Saturday May 14th, 10am to 5:30 pm
The Playroom Theater, 151 W. 46th St., 8th Floor
What often holds playwrights back is that they rarely consider the person who will buy and produce their product: the producer. With all the work, hope and sweat they invest in considering character, theme and plot, playwrights rarely take into account producibility.
This one-day intensive will be taught by Diana Amsterdam (The Dodgers, Fast Girls, Sex and Death, Carnival Round the Central Figure), TRU's Program Director for Playwrights. With segments of the workshop taught by commercial producer Patrick Blake (The 39 Steps, My Life Is a Musical, Bedlam Theater's Hamlet/St. Joan, The Exonerated, In the Continuum, Play Dead) founding artistic director of Rhymes Over Beats, TRU's Bob Ost and Gary Hughes offering marketing insights and Gillien Goll who will teach you how to present yourself successfully.
The day ends with a panel of commercial producers who will offer feedback on writers' pitches as well as suggest appropriate markets for the works. Panelists will include producers Pat Addiss (Gigi, Buyer and Cellar, A Christmas Story the musical, Promises, Promises, Little Women), Patrick Blake (The 39 Steps, My Life Is a Musical, Bedlam Theater's Hamlet/St. Joan, The Exonerated, In the Continuum, Play Dead) founding artistic director of Rhymes Over Beats, RK Greene of The Storyline Project (A Time to Kill, Peter & the Starcatcher), Robin Rothstein, director of Operations at Broadway Across America and Lorenzo Thione of Sing Out, Louise! Productions, lead producer of Broadway's Allegiance, also associate producer of Slava's Snowshow, Green Day's American Idiot and the tour of Xanadu.
• WHAT IS PRODUCIBILITY? The fact that producers always ask this question, and playwrights hardly ever do, causes a serious disconnect between the commercial producer and most playwrights.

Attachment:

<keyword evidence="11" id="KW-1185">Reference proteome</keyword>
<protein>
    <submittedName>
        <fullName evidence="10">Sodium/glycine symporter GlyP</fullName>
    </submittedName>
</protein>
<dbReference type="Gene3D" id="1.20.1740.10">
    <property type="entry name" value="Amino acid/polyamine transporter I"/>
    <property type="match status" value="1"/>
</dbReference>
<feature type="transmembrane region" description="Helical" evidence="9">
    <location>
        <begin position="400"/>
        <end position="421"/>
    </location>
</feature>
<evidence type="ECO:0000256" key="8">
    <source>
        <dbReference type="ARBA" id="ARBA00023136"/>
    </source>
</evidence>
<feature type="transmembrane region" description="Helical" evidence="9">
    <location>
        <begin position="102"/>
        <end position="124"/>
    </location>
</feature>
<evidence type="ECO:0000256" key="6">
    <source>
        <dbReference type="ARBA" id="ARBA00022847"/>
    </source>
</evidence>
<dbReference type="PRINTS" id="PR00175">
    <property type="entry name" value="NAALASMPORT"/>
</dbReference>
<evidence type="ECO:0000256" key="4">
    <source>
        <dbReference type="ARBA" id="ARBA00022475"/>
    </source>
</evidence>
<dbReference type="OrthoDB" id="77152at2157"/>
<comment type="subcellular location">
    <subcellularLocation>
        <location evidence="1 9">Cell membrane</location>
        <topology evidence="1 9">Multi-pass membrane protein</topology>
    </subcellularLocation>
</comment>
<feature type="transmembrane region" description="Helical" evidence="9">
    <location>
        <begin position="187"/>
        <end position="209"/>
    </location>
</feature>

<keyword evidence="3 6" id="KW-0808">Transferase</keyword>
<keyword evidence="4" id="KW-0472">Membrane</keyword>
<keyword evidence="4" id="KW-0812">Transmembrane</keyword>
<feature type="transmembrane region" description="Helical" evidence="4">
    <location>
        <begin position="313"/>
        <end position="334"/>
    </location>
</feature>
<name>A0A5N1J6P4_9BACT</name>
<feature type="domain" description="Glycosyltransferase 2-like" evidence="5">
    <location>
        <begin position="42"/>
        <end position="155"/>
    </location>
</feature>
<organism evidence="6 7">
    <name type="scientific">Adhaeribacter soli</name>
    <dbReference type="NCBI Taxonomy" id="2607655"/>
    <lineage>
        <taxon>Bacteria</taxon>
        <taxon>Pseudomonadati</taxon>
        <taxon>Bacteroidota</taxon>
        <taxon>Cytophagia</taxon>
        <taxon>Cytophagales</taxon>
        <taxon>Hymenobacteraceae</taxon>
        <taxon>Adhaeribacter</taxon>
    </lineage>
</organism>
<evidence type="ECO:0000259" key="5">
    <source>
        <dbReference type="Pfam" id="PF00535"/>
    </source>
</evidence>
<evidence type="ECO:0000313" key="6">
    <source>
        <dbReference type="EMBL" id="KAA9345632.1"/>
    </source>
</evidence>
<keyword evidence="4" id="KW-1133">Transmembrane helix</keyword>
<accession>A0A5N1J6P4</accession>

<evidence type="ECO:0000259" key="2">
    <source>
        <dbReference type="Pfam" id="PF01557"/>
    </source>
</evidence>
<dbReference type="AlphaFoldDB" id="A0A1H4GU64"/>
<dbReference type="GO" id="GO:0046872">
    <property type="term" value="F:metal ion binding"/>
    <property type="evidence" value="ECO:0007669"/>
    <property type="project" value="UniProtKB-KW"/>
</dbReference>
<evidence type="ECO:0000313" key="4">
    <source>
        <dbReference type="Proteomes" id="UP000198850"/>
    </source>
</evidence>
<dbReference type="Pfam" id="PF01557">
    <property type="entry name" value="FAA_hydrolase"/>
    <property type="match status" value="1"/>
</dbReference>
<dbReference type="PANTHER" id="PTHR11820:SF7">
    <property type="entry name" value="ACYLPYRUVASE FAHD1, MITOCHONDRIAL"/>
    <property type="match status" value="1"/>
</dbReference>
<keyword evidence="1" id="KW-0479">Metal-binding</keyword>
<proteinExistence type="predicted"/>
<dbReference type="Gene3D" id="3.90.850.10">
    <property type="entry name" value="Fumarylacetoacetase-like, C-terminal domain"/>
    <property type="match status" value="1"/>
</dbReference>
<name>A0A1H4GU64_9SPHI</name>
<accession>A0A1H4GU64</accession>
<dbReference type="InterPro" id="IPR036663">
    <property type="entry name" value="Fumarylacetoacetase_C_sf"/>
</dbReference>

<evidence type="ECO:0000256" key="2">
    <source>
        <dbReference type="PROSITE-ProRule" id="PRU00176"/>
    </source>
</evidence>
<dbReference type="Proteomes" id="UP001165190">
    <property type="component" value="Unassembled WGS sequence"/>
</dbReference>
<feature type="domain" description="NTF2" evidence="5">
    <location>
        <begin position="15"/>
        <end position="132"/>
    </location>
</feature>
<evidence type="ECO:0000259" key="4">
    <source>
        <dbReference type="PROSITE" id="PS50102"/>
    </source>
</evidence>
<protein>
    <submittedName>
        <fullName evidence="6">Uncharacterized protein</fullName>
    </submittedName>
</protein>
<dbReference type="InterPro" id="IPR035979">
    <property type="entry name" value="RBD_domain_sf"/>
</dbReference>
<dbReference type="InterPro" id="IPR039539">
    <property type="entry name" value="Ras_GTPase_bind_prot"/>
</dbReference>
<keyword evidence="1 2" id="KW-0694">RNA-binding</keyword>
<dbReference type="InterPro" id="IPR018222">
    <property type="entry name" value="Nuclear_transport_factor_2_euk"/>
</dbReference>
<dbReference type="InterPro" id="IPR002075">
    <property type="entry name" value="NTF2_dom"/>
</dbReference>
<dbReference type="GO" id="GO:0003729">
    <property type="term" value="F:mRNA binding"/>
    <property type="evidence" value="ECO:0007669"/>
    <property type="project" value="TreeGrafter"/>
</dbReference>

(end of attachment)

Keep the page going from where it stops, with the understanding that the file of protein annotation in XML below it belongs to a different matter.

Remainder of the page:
• WRITING TO A MARKET - We will ask each playwright questions he or she has probably never considered before: Who is your market? Who is going to buy tickets? Who is this play written for?
• WRITING VIABLY - Creating writing that holds the attention of the audience with a strong storyline and defined events. This module will cover such primary writing elements as: arc, desire, motivation, conflict, and the clear delineation of theme.
• WRITING ECONOMICALLY - Number of characters, number of sets, extravagance of sets: all these are serious considerations for most commercial producers. Does the play require a casting director, or can it be done successfully by seasoned unknowns? Is there a chorus of thirty that can be pared down to two? Are you kidding yourself when you think one actor can play eight parts?
Schedule (subject to change):
10:30am-11:30 How to Write a Play that a Producer Wants to Produce - Playwriting craft and structure taught by Diana Amsterdam
11:30-12:15 How to Tackle the Business of Playwriting - taught by Diana Amsterdam
Getting an agent, submitting work, the difference between nonprofit and commercial venues, unusual ways to get your work noticed.
12:15-1:00pm Practical Considerations: What Things Cost, What Producers Look For - practical guidelines taught by Patrick Blake
1:00-2:00 Lunch Break
2:00-3:15 Getting to the Essence: A Good Synopsis and How to Pitch It - taught by Bob Ost and Gary Hughes, working with each writer individually to discover the compelling "saleable" essence of your work
3:15-4:15 Practicing Your Pitch - taught by Gillien Goll
Reducing Stress, Increasing Confidence
Physical Ed: Body Language, Focus, Eye Contact
Pitching with Passion
4:30-5:30 Identifying Your Market - an inter-active "pitch" session with feedback from producers
Participants receive the Practical Playwright's Guide: A Take-Home Handout - including exercises in Play Structure and Story Truths, Examples of Query Letters, Loglines, and Synopses; Costs of Various Components of a Production including Actors' Fees, Costumes, Sets and More; a list of great New York theaters for rent; Invaluable Websites for Playwrights, and a list of Playwright Workshops.